My old Sony AM/FM portable radio
During the first two years of owning Violet, I packed a sizable multi-band radio. It was big and bulky and had a habit of flying off its perch when I made an aggressive turn. I have been pelted more than once by D batteries as they flew out of the radio’s innards to become instant missiles. Eventually, I got sick being beaten up by batteries, and I purged the Grundig from my camper. This trip, I packed an old analog AM/FM portable radio. Its manual mechanics are very energy efficient, and it runs forever on a few batteries. It stays in place when I drive.
The radio turned out to be a great addition, as I didn’t have a reliable cellular connection during most of my trip. Through it, I was able to get the weather and news, plus entertainment. You may be asking, “Why not just use the van’s radio?” This could be done in a pinch, but I don’t like doing things that can potentially drain the vehicle’s battery. Besides, I could take the Sony out of the van and listen in my folding camp chair’s comfort. The radio is a keeper.
Solar Generator/folding solar panels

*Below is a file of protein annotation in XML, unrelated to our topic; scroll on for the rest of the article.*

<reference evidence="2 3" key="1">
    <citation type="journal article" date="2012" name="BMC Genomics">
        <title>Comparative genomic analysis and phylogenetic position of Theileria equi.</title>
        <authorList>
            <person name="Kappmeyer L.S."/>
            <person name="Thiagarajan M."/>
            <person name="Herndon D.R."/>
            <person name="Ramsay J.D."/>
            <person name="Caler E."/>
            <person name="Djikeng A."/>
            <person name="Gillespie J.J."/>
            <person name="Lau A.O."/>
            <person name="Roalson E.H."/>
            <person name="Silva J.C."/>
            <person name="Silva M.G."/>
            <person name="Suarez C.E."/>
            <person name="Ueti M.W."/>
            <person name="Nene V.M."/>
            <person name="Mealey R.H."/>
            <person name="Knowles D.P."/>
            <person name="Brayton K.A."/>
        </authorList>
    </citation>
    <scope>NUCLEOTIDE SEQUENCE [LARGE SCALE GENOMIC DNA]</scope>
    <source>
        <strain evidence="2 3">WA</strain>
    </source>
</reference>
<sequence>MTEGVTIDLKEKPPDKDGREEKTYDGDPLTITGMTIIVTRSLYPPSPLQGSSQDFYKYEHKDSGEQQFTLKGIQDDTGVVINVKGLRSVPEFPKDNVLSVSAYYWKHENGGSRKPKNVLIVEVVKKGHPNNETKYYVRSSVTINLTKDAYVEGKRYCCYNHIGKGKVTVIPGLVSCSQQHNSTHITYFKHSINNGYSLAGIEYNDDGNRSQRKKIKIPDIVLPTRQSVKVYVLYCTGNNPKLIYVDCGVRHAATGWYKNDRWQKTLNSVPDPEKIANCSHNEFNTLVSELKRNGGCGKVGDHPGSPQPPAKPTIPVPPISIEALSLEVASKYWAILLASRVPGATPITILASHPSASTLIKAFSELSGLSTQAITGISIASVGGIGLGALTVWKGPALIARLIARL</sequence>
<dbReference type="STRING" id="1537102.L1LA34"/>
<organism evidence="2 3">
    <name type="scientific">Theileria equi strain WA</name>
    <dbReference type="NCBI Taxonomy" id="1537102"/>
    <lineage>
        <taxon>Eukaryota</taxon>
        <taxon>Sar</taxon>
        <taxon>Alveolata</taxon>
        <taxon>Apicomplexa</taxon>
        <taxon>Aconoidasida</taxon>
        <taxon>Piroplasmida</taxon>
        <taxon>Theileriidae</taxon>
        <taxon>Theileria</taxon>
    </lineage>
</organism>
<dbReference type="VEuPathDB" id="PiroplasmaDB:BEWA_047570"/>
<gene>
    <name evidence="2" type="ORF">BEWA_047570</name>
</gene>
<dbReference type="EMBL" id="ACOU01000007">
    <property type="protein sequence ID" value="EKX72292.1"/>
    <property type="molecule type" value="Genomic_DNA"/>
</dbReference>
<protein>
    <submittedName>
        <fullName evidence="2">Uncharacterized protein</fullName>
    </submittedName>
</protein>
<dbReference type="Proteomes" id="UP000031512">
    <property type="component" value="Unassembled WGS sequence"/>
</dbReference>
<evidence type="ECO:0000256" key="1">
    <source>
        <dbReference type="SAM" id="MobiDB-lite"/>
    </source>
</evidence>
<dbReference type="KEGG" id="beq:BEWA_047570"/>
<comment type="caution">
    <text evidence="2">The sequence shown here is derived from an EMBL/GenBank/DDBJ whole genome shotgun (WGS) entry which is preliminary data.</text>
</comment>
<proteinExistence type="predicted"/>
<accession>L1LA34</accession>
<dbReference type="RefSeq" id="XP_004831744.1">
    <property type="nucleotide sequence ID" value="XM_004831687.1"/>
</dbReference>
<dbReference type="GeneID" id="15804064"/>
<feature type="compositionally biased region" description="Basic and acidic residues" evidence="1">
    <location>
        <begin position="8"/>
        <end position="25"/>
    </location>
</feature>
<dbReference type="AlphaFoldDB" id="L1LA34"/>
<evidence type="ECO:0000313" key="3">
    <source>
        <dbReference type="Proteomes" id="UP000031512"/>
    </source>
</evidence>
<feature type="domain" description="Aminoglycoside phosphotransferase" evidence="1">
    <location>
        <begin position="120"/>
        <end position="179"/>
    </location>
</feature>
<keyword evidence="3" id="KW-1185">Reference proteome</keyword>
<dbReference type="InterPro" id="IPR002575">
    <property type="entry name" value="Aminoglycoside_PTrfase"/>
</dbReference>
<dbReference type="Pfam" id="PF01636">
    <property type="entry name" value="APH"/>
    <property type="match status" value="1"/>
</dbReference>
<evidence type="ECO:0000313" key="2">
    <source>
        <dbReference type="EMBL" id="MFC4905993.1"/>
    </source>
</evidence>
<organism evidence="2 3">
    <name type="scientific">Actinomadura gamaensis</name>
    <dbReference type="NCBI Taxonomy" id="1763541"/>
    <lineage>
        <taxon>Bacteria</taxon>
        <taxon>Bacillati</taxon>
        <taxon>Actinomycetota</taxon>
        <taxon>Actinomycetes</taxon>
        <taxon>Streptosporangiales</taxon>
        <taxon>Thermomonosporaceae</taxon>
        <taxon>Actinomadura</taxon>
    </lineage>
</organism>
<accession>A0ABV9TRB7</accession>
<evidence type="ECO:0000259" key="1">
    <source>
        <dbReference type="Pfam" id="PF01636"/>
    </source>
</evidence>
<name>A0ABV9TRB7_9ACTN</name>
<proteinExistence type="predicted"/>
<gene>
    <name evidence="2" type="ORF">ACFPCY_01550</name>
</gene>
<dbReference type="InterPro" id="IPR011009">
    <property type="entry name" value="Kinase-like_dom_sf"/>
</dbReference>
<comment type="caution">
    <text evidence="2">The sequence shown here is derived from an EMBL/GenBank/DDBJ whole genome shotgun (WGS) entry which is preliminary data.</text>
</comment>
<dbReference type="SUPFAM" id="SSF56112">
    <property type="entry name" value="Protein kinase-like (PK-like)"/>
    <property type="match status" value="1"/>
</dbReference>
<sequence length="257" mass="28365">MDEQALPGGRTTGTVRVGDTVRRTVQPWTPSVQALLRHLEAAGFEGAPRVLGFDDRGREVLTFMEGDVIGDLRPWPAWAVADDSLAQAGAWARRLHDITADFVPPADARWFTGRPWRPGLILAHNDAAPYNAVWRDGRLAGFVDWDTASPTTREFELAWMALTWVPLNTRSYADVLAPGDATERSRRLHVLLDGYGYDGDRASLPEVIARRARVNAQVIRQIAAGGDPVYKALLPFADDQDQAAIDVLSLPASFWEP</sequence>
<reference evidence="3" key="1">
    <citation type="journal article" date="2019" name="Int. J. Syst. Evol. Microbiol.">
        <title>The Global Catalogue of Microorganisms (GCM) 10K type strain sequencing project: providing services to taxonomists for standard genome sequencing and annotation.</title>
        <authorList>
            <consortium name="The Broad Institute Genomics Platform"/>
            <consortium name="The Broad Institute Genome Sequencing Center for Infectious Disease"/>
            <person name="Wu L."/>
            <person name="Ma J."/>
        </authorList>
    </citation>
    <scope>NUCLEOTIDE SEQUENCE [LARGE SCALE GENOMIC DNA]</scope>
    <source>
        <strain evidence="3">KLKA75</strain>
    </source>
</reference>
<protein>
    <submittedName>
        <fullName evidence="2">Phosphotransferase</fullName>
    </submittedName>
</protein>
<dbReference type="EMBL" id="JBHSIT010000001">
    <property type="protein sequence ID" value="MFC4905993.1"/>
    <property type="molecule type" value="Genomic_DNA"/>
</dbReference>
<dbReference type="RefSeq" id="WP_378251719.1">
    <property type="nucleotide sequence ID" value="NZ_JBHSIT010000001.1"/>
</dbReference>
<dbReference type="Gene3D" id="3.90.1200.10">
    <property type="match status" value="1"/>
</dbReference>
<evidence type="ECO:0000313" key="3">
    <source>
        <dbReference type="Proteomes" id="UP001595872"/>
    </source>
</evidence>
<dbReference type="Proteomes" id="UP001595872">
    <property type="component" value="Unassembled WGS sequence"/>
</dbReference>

I have an elaborate onboard solar set-up in Violet, making it unnecessary to bring along any additional battery banks. However, I wanted to play around with a little one that I had at home. The unit has 300 watts of power and various connections, allowing it to power 12 volt, USB, and AC devices. I also brought along a folding solar panel to see if it would be feasible to charge the little guy in the field.
I did enjoy having the battery pack, and I used it every day to charge my phone and watch. I also used it to power my Wilson (WeBoost) cell phone booster to send out text messages to my family. Best of all, I was able to quickly recharge it using the folding solar panel. This set up could be a reasonably priced solution for at-home preparedness. With it, you could recharge your phones, computers, and even power a TV. I had a lot of fun playing around with it on my camping adventure; it is not a must-pack for me.
iPad and Kindle
I brought both. I used the Kindle but never got around to using the iPad. However, I’ll likely bring them on my next trip as they take up little space. I have a keyboard for my iPad, allowing me to write if I am so moved. iPads are more energy-efficient than laptops making them good travel companions.
I’m in the process of having Violet reclassified as an RV. This will mean lower insurance and tag costs. Illinois has many requirements to change a commercial vehicle to an RV. One of them is that the vehicle has to have an onboard cooking system.
My friend, Emma Cabusao (Dr. Emma) gave me an induction burner as a present several years ago. My other friend, Tom, used his building skills to mount it to Violet’s kitchen counter, and I connected it to my solar power system.